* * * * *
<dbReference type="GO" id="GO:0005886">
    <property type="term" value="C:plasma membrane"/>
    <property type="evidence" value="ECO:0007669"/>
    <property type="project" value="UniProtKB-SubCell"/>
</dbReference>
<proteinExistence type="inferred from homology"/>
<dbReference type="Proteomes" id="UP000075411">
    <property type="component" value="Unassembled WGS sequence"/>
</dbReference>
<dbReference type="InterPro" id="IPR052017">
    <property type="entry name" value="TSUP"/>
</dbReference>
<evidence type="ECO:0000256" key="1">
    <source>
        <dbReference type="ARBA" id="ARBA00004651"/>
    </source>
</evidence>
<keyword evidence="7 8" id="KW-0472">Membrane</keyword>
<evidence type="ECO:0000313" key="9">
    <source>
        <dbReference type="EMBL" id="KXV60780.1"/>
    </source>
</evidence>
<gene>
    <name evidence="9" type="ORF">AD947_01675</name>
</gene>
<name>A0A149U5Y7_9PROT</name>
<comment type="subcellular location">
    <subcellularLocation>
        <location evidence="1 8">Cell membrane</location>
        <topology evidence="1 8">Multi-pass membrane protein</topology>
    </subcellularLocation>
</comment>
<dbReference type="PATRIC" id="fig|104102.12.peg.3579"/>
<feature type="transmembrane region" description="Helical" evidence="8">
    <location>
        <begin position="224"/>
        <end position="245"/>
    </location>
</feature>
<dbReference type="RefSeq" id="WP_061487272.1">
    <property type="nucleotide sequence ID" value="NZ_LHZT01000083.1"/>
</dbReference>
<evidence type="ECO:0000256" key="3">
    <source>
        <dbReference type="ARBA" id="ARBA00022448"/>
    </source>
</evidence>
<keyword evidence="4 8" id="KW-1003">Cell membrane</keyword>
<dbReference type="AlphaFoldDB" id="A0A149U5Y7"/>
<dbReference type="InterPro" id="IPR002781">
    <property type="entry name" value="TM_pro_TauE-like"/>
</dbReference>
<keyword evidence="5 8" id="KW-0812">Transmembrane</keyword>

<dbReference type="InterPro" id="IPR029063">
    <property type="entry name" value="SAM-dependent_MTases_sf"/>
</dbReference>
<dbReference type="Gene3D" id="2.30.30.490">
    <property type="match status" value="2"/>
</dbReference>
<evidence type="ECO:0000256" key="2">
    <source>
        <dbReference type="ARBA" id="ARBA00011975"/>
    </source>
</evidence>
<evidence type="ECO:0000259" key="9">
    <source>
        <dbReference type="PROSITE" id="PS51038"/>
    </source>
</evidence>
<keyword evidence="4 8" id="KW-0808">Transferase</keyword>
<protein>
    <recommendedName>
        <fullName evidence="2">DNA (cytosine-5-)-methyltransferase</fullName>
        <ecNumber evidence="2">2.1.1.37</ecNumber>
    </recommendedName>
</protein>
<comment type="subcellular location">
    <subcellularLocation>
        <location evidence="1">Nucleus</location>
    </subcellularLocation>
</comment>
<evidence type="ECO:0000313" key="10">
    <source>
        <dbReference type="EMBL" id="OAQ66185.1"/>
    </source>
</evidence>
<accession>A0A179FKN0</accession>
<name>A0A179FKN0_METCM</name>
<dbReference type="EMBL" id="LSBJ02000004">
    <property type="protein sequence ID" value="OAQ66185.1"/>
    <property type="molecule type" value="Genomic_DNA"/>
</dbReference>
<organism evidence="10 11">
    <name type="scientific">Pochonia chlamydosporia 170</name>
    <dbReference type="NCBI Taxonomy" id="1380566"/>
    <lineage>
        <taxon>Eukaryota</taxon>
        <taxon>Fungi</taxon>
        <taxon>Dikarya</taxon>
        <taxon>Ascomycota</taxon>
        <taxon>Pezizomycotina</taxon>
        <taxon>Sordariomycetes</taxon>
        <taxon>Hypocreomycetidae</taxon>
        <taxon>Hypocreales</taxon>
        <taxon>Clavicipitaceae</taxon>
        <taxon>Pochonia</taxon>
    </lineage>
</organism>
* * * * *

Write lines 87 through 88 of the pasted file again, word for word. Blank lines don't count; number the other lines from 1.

</evidence>
<accession>A0A179FKN0</accession>